One of the riders' favourite parts of the camp is the new clothing and equipment hand-out. When the...
News feature, February 5, 2007 - Part I
For the past few years, Solvang, California has been home to the pre-season camp for the Discovery Channel Pro Cycling Team. The quaint Danish town sits amid some of the most scenic terrain in the state, and quiet roads that are perfect for training. As riders and management convened at the Royal Scandinavian Inn, Cyclingnews' Kirsten Robbins was there to find out what the team is doing to prepare for the upcoming season.
One of the riders' favourite parts of the camp is the new clothing and equipment hand-out. When the full team arrived in the lobby to ride at 10am sharp, U.S. national champion George Hincapie stood out in his stars and stripes version of the team jersey, as did Japanese national champion Fumiyuki Beppu, who was distinguishable in his red an white rendition of Discovery's uniform. The rest of the team showed off the team's new, predominanly black kits.
One rider going into 2007 with a great deal of momentum is Tom Danielson, who took a stage win and sixth place overall in the Vuelta a Espana. The camp offered a chance for Danielson and his teammates to have some quality time together on and off the bike. "The training camp does a good job of bonding the team together and that's the clear purpose." said Danielson. "They put riders in rooms together that don't know each other. We train five or six hours together and that provides a lot of time to rotate through the group and talk with everyone, to see each other's talent on the bike."
Discovery Channel's director sportif Johan Bruyneel admitted that the team is piling on some extra miles in California. "We are here for the riders to get more miles in and to take advantage of the fact that they are training with a group. A lot of riders come from countries where the weather is not so good. So, we take advantage of having a group and put more hours in on the bike than normal."
Inevitably, the riders are keen to test their legs and take part in some friendly competition after the long winter months spent training solo. The team was split into two groups each day based on each rider's focus: classics or climbs. "We have been doing some specific work on the climbs," Bruyneel said. "The better climbers are slightly behind in their preparation in comparison to those who train for the classics. Levi and Tom have shown that they are in great shape already and it shows they are motivated for the Tour of California."
As the Discovery Channel team grows and changes, there are new faces and new personalities, and the camp is an important time for the riders to learn to work together. This year, the team needs to learn to work with their new leader Ivan Basso, and Bruyneel was more than pleased with how quickly Ivan became a part of his new team. "Ivan's integration with the team has been very smooth as you can see for yourself. Ivan is a friendly guy and he is trying to be a champion bike rider," Bruyneel said. "He is kind to everyone. At our first training camp in Austin I could see his integration was going to be very good. Everyone likes to be around him and he is just another guy on the team."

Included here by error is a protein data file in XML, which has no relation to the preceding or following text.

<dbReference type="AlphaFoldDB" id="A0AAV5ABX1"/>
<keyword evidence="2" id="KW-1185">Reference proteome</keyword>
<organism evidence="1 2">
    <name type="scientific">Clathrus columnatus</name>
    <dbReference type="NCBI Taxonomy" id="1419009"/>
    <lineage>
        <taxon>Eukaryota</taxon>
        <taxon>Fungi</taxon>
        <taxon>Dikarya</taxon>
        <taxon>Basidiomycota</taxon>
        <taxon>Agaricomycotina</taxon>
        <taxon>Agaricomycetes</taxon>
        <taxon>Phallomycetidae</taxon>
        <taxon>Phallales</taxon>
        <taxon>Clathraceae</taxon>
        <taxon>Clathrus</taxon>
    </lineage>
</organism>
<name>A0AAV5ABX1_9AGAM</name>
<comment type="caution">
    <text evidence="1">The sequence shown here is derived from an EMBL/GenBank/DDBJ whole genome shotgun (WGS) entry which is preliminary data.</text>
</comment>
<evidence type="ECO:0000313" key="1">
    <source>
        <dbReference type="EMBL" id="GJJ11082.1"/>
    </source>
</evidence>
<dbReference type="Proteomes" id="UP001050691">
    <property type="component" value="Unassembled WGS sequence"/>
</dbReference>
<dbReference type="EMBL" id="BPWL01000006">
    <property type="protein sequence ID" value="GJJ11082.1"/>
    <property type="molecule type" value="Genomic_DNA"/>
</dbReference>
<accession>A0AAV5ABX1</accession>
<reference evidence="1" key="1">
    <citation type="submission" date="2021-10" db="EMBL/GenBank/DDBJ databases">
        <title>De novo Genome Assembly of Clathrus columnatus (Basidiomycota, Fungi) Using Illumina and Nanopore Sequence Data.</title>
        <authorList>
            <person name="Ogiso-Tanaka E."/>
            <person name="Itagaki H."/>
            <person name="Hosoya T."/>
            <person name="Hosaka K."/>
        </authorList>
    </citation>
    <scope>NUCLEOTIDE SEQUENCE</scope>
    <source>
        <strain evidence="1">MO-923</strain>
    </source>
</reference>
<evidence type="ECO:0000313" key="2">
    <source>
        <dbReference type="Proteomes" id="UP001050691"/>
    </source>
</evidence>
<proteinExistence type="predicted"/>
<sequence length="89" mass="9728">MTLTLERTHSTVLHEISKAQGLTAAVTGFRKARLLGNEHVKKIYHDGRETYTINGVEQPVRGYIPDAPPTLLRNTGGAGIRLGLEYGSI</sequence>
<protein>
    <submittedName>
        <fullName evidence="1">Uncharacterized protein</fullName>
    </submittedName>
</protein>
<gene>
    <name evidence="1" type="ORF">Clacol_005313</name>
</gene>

Basso has also built strong relationships with the team's sponsors and management staff. "The sponsors wanted very strongly to have Ivan be apart of our program and I can see that his relationship with our sponsors has already been established and they are huge fans of him," Bruyneel said. "As for me, my relationship with Ivan is still fresh. I am still trying to learn about him and he is still trying to learn about me. I need to have a very close relationship with the riders and I feel there will be a strong relationship with Ivan."
Basso is clearly the team leader of choice, but Bruyneel's squad has a few more aces in its hand. Both Yaroslav Popovych and new acquisition Levi Leipheimer have stood on the final podium of a Grand Tour - Popovych was third in the 2003 Giro d'Italia and Leipheimer third in the 2001 Vuelta a Espana. "There is a place for all of our riders to shine," Bruyneel said. "It is about setting goals. With Lance it was clear that he was the only leader for the Tour de France but this is not the case anymore. The most important thing is that Discovery wins. Sometimes we will need three leaders to win one race and two of those leaders will have to learn to sacrifice themselves for the other one."
Multiple leaders is something that's new to the team, but the concept has its positive points. The climbers took turns 'stretching their legs' on some of the Solvang climbs in a little high-spirited but amicable competition - but it was clear that internal competition will make these riders stronger to take on the rest of the peloton. "The possibilities are exciting and endless this year," said Danielson. "I go home thinking that I can't make any mistakes with training because everyone is so good on my team that I need to continue the trend and increase my performance to a higher level. It has been good for everyone. We all arrived to Solvang in good condition because there's a fire lit under us that says: Man, look at all these good guys on the team, if I slack off just a little I might not get to go to any races. So this is very exciting."